Chevrolet Colorado & GMC Canyon Forum banner

1 - 19 of 19 Posts

·
Registered
Joined
·
208 Posts
Discussion Starter #1
I had the Suspension Maxx bumpstops for a while but decided to take them off. The downside to that however is now that whenever my suspension unloads, the upper a arm hits the bumpstop bracket. I am would like to know if there is any bumpstop that would work the same as the SMAXX one but that might be maybe half the thickness. I wasn't a fan of how often the truck was hitting the SMAXX ones which was why I took them off.
 

·
Premium Member
Joined
·
5,710 Posts
I think I hit my bumpstops too. I thought about cutting them down on an angle or doing something that allows a bit more travel.

I am not aware of any other spacers available.
 

·
Premium Member
Joined
·
3,266 Posts
That stop that you are hitting was being hit when your truck was new. It has never had a rubber stop from the factory. Go jack up an uncranked truck with out the upper bump stop and that metal flat piece will be where the suspension rests at no load. You would have to get your truck airborn for it to every hit it when driving. I just never put them on.
 

·
Premium Member
Joined
·
5,710 Posts
So wait...you are saying that stock, the UCA rests on the tower?

When the vehicle is lifted by torsion bars, the angle of the UCA is modified and becomes close in proximity to the tower thingy. When it's stock, the UCA is more 'level', if you will.
This is the reason why droop is reduced with torsion bar lifting -you are in a 'droop' position already at ride height (after the lift).

That's my understanding anyway.
 

·
Premium Member
Joined
·
3,266 Posts
So wait...you are saying that stock, the UCA rests on the tower?

When the vehicle is lifted by torsion bars, the angle of the UCA is modified and becomes close in proximity to the tower thingy. When it's stock, the UCA is more 'level', if you will.
This is the reason why droop is reduced with torsion bar lifting -you are in a 'droop' position already at ride height (after the lift).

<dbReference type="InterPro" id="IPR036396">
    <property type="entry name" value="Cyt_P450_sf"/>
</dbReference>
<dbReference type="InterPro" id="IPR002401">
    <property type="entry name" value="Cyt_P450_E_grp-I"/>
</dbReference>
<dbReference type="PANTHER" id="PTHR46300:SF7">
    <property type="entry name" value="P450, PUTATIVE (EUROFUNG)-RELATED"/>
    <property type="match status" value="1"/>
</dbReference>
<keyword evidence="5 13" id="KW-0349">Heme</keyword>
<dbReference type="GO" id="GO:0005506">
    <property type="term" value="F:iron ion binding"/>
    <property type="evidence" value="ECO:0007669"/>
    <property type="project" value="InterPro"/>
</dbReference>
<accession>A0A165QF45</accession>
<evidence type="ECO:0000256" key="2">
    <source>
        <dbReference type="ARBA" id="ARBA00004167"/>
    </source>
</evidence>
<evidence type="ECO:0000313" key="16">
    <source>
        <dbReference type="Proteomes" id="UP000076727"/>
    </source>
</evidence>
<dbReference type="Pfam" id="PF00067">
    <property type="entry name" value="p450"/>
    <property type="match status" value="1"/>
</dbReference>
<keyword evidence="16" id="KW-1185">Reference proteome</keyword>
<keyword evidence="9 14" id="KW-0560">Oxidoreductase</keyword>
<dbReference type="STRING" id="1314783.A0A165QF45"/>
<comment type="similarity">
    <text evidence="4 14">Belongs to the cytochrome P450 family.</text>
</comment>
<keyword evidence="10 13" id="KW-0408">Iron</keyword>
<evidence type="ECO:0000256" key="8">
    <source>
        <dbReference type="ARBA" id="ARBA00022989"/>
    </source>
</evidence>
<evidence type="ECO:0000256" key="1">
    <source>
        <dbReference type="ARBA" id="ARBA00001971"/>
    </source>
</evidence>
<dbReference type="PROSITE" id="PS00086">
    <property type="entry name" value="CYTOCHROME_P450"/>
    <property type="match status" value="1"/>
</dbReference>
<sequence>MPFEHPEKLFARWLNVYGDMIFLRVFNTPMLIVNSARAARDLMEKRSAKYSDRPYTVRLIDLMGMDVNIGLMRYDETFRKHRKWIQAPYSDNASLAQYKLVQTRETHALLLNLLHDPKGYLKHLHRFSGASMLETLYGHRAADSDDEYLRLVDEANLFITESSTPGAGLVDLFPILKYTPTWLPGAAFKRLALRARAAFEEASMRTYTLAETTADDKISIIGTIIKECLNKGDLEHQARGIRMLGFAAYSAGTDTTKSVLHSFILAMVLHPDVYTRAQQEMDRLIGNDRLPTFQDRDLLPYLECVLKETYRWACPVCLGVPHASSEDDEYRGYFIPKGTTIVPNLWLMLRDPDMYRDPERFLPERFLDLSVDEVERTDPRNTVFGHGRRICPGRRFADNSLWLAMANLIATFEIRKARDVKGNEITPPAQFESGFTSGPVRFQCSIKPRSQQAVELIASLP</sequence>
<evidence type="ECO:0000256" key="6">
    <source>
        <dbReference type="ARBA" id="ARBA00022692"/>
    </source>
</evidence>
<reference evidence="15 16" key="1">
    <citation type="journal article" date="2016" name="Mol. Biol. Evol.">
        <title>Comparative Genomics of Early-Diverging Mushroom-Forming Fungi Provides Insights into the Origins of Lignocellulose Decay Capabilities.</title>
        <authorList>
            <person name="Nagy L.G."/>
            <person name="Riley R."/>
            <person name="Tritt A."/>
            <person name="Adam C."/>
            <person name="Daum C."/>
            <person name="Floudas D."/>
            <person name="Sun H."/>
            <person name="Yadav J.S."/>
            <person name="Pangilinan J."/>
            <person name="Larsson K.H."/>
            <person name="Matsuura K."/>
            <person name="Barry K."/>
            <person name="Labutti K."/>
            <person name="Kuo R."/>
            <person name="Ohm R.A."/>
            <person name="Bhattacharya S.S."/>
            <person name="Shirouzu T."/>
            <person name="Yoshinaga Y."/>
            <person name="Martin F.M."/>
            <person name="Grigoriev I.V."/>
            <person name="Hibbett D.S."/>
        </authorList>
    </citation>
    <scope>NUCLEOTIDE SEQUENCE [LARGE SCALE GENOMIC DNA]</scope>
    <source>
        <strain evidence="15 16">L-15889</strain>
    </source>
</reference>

That's my understanding anyway.
Absolutely. A torsion bar lift, whether cranked or reindexed keys, is in a state of droop at lift. The travel limits do not change with a "crank" lift. When a stock truck is at full droop, the uca rests on the tower. If I jack up my "cranked" truck to where the tire is off the ground it still rests on the tower. The only difference from a stock truck vs t bar, "crank", lifted truck is that the amount of travel to full droop is less than that of a stock truck, Also in contrast, the distance to full compression on the "crank" truck, is much greater.
 

·
Premium Member
Joined
·
5,710 Posts
Agreed limits are not changed, but the available range is altered. However after cranking, aren't you essentially giving the truck a 'head start' to full droop, meaning that it will hit full droop quickly (when compared to stock)?

So in the case of the question above, doesn't that mean that the truck will experience a full droop condition sooner than it would have otherwise given the same amount of travel. I mean, if you hit a bump and the suspension should cycle lets say 3", you are really at the bottom end of the 3", instead of the mid-position if the vehicle were stock.

Not sure if I explained that correctly. Point being, if we hit a bump on a stock vehicle we won't really have metal collisions like we will if we hit the same bump after cranking. Because after cranking we have already put the vehicle into a droop condition.

Is that right, or make sense?
 

·
Registered
Joined
·
362 Posts
I think what he's trying to say is, the angle of the dangle is proportional to the heat of the meat, well thats what i got out of it anyway?
 

·
Registered
Joined
·
1,104 Posts
their are None available, but im guessing you could always modify the smaxx bump stops you have, no?
 

·
Premium Member
Joined
·
3,266 Posts
Agreed limits are not changed, but the available range is altered. However after cranking, aren't you essentially giving the truck a 'head start' to full droop, meaning that it will hit full droop quickly (when compared to stock)?